Paging Dr. Watson...

Microsoft's error-reporting tool is a nice gesture, but the key question is: Do you really want to share information with them?

May 26, 2003

1 Min Read
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At last month's Windows Hardware Engineering Conference (WinHEC), Microsoft talked up an online version of its Dr. Watson error-reporting tool, targeting corporate developers looking to solve problems with both custom and Microsoft products. This is interesting, but it's old technology news. Netscape has been doing this type of bug reporting forever, and many closed- and open-source applications also have this capability.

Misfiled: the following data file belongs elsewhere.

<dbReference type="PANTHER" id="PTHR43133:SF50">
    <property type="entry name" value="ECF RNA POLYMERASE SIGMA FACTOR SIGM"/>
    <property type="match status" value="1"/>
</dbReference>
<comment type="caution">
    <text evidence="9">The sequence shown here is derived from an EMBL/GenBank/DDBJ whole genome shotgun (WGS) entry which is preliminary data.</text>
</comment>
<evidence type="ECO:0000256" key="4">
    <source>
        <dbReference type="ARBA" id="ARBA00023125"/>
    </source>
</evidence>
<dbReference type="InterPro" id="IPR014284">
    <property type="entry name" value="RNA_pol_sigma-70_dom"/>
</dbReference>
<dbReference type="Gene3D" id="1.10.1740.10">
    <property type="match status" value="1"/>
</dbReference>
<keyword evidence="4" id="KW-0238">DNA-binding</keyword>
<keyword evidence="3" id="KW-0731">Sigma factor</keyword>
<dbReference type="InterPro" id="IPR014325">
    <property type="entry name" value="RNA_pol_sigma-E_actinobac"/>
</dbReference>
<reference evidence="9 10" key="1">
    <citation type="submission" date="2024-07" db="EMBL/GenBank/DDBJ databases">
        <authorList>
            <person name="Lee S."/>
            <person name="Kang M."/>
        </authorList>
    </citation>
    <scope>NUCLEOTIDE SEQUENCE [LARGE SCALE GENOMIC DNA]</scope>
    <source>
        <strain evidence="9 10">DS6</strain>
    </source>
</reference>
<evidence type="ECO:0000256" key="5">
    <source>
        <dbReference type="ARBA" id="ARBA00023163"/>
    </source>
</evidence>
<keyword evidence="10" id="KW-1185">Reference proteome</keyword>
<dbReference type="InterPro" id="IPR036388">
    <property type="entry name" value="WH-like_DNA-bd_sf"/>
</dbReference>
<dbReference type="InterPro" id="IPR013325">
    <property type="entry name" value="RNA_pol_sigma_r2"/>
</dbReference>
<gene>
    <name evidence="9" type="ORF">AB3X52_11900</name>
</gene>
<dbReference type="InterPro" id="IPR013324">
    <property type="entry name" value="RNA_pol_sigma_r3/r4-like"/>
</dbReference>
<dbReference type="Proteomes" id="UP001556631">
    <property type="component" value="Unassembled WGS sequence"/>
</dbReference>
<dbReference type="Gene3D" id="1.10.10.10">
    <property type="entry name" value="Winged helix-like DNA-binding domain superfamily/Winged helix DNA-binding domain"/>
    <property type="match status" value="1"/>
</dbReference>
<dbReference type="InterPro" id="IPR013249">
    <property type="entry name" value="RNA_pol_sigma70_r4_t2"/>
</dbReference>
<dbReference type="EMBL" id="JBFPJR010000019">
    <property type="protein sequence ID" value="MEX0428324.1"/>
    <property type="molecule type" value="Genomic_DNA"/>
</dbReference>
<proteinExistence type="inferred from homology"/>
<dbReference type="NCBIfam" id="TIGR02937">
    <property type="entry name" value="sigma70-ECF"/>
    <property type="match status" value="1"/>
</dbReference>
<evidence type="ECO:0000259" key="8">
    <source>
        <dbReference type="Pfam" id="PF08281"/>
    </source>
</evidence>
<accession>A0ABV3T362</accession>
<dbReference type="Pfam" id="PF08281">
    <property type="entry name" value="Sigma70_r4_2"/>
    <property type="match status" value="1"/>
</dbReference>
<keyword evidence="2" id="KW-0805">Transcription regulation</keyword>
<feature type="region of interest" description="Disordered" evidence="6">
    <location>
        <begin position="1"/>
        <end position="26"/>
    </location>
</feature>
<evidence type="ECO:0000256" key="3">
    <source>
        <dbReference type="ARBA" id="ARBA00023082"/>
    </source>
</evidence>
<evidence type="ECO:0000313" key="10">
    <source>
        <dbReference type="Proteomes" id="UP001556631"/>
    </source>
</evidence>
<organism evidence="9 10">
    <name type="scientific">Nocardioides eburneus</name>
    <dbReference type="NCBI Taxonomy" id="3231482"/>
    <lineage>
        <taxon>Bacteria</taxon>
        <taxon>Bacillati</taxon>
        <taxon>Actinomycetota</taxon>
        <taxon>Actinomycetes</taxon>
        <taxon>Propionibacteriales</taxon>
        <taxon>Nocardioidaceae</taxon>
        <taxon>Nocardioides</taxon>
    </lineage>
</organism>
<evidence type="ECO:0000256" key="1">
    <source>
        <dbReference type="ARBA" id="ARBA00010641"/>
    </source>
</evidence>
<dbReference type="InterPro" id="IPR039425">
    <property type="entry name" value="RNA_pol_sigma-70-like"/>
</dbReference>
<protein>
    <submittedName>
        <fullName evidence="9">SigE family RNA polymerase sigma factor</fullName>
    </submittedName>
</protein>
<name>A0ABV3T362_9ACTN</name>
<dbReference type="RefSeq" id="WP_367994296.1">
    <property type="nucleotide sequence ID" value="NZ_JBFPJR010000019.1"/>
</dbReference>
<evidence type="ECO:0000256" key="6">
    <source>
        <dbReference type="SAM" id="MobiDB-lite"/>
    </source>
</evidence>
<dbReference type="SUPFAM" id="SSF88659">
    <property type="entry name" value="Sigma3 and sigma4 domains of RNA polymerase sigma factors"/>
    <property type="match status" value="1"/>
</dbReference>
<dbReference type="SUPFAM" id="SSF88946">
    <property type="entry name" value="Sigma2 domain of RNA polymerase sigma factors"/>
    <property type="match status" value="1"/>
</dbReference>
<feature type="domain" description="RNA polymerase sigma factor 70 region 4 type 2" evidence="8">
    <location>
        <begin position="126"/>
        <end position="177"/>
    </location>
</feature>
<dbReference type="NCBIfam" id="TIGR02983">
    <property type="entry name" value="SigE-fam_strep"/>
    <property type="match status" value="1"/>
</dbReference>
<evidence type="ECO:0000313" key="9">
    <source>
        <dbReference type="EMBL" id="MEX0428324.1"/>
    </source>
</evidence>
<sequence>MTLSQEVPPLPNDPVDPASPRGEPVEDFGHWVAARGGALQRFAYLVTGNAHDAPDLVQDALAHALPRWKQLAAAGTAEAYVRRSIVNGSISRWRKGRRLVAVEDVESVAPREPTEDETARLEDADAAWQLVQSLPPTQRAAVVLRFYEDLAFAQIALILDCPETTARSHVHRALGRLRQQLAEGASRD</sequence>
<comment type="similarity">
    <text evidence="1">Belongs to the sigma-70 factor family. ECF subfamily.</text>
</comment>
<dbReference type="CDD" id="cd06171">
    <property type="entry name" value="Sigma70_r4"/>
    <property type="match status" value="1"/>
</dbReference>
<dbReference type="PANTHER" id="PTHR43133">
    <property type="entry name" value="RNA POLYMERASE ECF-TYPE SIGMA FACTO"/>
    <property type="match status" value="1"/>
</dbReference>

The premise is sound--having an application report back to the software vendor information that may assist in tracking down a bug. With sometimes millions of lines of codes and multiple modules, it can be hard for a developer to track a bug using the limited information provided by end users. Factors such as the state of memory and the stack, and determining which files are open, can be essential to finding and fixing defects.

While offering this reporting capability through Dr. Watson is a nice gesture, the key question is: Do you really want to share information with Microsoft? "Programmer errors" in the past have resulted in nonessential personal information being transmitted and, one assumes, stored within the bowels of Microsoft's headquarters. What will Dr. Watson transmit back to Microsoft and what will Microsoft deem necessary for debugging the problem? We don't want to find out.

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